A few years ago, I was blessed with the opportunity to travel to Budapest, Hungary located in central Europe. The flight was a total of sixteen hours, which felt more like sixteen days instead, considering it was my very first time being above the many buildings I saw rather often—just from a view much closer to swaying daises and tulips. After finding my seat and straining to find at least a little source of comfort, the hardest thing for me was the takeoff. The plane made a long roaring noise getting louder and louder as it pushed against the wind with more and more force. And just like that, we were away from the rocks and neighboring with the clouds.
It’s possible that I was being over dramatic, but when I stepped foot on the Hungarian grounds, I had already felt the pure difference in this foreign space and the environment I was most familiar with back home. The smell was different—the air, colors, and the sounds. There was a lot that was different to me, but what was different to these natives was me. I looked so different from what they were used to seeing, so I stood out everywhere. I’d come to Hungary with my church for a mission trip. I, and about six other members from my church, including my brother, ran an American football camp for a few Hungarian football teams. We taught them different drills, gave them tips to help them fundamentally, and taught them a few different schemes as well. They loved us. The Hungarian football players treated us as if we were celebrities. They gave us the utmost respect and took our words as if they were jewels. They were sure to thank us and show us how appreciative of us they were whenever they got the chance to do so.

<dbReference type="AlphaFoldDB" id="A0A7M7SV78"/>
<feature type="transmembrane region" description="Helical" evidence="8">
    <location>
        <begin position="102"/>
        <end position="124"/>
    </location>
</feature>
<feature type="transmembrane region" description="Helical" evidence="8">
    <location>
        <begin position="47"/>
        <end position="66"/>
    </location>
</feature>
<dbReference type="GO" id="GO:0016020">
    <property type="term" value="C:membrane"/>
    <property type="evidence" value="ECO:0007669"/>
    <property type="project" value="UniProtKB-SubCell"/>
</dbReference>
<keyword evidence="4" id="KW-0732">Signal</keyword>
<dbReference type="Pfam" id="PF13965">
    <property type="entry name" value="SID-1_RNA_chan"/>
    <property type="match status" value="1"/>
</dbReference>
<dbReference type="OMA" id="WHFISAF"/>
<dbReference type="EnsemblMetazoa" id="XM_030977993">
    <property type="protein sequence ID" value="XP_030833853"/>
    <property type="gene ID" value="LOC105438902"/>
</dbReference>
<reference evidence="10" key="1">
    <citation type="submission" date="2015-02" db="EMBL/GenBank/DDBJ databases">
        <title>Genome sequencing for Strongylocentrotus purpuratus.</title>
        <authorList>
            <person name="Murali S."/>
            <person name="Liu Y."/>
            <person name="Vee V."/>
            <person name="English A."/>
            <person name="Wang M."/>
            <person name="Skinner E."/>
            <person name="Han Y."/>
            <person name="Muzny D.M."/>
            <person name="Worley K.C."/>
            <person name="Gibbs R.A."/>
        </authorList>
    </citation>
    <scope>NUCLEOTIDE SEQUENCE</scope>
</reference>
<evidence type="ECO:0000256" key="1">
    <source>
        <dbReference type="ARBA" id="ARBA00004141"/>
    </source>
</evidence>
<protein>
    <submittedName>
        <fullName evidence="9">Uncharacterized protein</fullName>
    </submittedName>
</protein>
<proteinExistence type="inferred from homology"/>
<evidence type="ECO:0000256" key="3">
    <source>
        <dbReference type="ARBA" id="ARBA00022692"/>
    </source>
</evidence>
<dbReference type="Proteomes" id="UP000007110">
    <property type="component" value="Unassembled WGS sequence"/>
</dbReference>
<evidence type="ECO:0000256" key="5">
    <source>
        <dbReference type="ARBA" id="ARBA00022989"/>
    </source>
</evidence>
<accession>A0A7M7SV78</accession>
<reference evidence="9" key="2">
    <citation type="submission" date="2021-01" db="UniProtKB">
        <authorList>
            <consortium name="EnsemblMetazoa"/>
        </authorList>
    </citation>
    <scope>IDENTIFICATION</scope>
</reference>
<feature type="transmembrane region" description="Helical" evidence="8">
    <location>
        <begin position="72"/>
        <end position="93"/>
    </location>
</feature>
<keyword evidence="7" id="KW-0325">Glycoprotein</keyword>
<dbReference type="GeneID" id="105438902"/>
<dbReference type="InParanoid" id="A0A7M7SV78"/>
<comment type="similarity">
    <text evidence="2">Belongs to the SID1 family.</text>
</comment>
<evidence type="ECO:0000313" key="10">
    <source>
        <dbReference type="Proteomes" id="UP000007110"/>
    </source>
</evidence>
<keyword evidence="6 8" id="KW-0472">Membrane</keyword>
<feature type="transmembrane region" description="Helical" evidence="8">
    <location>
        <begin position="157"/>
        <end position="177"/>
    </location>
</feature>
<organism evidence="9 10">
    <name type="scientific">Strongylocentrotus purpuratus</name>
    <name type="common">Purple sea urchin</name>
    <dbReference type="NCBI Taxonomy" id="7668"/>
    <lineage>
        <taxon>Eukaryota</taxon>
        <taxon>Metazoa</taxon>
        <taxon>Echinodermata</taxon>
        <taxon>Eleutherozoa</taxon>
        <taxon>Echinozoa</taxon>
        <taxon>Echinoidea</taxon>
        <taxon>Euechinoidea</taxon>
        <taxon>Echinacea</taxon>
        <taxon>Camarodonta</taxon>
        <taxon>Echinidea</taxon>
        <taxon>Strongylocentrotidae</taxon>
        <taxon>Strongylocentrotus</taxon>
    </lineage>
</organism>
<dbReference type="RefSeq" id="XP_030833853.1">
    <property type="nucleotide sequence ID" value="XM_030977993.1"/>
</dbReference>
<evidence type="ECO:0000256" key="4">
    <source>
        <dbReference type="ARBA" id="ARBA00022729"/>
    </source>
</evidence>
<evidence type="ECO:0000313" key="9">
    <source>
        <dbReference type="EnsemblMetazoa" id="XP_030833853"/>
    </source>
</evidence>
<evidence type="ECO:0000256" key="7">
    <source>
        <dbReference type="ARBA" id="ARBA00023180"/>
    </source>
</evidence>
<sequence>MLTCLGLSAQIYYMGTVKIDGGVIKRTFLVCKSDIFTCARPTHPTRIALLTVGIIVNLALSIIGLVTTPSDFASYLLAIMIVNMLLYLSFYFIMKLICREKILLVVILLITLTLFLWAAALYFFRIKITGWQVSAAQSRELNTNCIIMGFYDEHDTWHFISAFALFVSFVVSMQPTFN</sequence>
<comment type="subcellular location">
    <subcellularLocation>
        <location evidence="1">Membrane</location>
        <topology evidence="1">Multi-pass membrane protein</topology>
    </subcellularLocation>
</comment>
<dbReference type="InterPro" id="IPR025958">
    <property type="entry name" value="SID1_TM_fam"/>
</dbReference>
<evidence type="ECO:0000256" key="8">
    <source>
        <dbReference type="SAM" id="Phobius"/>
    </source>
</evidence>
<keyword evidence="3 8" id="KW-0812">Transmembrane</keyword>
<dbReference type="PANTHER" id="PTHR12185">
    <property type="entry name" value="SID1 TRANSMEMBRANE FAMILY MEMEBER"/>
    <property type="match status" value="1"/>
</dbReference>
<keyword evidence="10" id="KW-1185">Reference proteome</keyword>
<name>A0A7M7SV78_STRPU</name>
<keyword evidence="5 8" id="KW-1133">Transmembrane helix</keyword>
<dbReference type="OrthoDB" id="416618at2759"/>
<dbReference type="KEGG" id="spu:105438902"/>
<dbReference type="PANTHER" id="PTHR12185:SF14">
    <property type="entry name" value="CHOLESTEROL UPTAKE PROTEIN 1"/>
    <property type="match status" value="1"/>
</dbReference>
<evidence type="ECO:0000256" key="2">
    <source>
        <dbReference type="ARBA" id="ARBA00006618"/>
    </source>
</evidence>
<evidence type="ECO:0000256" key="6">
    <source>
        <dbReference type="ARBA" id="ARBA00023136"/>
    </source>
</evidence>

For the week we were there, we lived in an apartment complex—or something like it. At night, we had to prop open doors and windows to let some air in, because otherwise, each of us would end up lying in our own puddle of sweat. Unfortunately, leaving these doors and windows ajar was a welcome to the largest mosquitos I had ever seen in my life. They were huge! Some of them were even albino, which I never knew existed until I flew into this experience. In the place we stayed, the refrigerator was broken. That following morning was my first time having cereal with warm milk. No, it wasn’t the greatest, but I didn’t want to complain.
Traveling to Budapest on this mission trip was an eye-opening experience for me. It made me realize how blessed I am, and how much easier I have it than a lot of other people do. There are people in this world who are struggling everyday—struggling and hoping for things that we may take for granted. Things like air conditioning and a nice meal in the morning are things that are taken for granted, but one would be surprised at the amount of people who aren’t able to have these things. At the camp we ran, the football players praised us just because we were American football players. It was as if we were playing in the NFL! This made me realize that there are so many people who wish they could be in the exact same spot that you are in. I am an African American male born and raised in a crime-common city, and I am on track to graduate college in less than two years. That isn’t something that should be considered ordinary! It’s a blessing, and there are so many people who wish they could say the same. We must always count our blessings, and never take things for granted—not even a breath. We must always remember that no matter our circumstances, and no matter what we may go through, things could always be worse. You are blessed to be in the exact spot you are in your life, so always be thankful!
Written by: Devin Francois